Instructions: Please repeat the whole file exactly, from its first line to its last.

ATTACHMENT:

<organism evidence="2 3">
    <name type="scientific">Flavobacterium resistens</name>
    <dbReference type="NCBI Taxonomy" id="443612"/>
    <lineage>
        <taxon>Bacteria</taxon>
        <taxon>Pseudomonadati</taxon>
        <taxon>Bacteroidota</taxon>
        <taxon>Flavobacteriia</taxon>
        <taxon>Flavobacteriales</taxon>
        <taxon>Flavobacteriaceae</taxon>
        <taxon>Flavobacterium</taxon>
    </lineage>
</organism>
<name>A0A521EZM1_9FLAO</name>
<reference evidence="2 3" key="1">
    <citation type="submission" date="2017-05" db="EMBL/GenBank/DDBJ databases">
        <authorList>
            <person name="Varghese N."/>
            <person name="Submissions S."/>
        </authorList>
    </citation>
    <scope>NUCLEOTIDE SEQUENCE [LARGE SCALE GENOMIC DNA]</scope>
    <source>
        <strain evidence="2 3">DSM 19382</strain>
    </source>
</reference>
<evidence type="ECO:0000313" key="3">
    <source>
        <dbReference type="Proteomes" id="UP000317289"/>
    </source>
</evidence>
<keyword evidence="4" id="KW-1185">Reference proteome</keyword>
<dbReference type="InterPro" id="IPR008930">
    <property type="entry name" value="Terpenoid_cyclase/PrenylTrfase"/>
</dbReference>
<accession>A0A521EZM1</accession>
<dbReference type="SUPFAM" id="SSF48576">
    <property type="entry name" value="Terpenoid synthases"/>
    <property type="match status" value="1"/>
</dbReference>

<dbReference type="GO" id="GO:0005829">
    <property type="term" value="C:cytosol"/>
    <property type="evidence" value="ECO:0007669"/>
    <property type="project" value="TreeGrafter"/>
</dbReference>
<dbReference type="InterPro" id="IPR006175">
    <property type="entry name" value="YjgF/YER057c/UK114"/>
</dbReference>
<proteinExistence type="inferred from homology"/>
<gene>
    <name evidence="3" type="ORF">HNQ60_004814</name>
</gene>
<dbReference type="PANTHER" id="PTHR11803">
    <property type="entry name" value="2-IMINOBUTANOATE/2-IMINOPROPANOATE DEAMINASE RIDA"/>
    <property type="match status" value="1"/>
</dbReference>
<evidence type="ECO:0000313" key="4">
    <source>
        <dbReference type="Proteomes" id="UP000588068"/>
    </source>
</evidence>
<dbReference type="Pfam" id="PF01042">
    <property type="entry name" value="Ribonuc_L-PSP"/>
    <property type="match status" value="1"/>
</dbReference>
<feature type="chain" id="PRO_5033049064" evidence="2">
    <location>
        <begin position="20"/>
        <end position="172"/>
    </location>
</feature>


<organism evidence="2 3">
    <name type="scientific">Flavobacterium resistens</name>
    <dbReference type="NCBI Taxonomy" id="443612"/>
    <lineage>
        <taxon>Bacteria</taxon>
        <taxon>Pseudomonadati</taxon>
        <taxon>Bacteroidota</taxon>
        <taxon>Flavobacteriia</taxon>
        <taxon>Flavobacteriales</taxon>
        <taxon>Flavobacteriaceae</taxon>
        <taxon>Flavobacterium</taxon>
    </lineage>
</organism>
<name>A0A521EZM1_9FLAO</name>
<reference evidence="2 3" key="1">
    <citation type="submission" date="2017-05" db="EMBL/GenBank/DDBJ databases">
        <authorList>
            <person name="Varghese N."/>
            <person name="Submissions S."/>
        </authorList>
    </citation>
    <scope>NUCLEOTIDE SEQUENCE [LARGE SCALE GENOMIC DNA]</scope>
    <source>
        <strain evidence="2 3">DSM 19382</strain>
    </source>
</reference>
<evidence type="ECO:0000313" key="3">
    <source>
        <dbReference type="Proteomes" id="UP000317289"/>
    </source>
</evidence>
<keyword evidence="4" id="KW-1185">Reference proteome</keyword>
<dbReference type="InterPro" id="IPR008930">
    <property type="entry name" value="Terpenoid_cyclase/PrenylTrfase"/>
</dbReference>
<accession>A0A521EZM1</accession>
<dbReference type="SUPFAM" id="SSF48576">
    <property type="entry name" value="Terpenoid synthases"/>
    <property type="match status" value="1"/>
</dbReference>

<dbReference type="GO" id="GO:0005829">
    <property type="term" value="C:cytosol"/>
    <property type="evidence" value="ECO:0007669"/>
    <property type="project" value="TreeGrafter"/>
</dbReference>
<dbReference type="InterPro" id="IPR006175">
    <property type="entry name" value="YjgF/YER057c/UK114"/>
</dbReference>
<proteinExistence type="inferred from homology"/>
<gene>
    <name evidence="3" type="ORF">HNQ60_004814</name>
</gene>
<dbReference type="PANTHER" id="PTHR11803">
    <property type="entry name" value="2-IMINOBUTANOATE/2-IMINOPROPANOATE DEAMINASE RIDA"/>
    <property type="match status" value="1"/>
</dbReference>
<evidence type="ECO:0000313" key="4">
    <source>
        <dbReference type="Proteomes" id="UP000588068"/>
    </source>
</evidence>
<dbReference type="Pfam" id="PF01042">
    <property type="entry name" value="Ribonuc_L-PSP"/>
    <property type="match status" value="1"/>
</dbReference>
<feature type="chain" id="PRO_5033049064" evidence="2">
    <location>
        <begin position="20"/>
        <end position="172"/>
    </location>
</feature>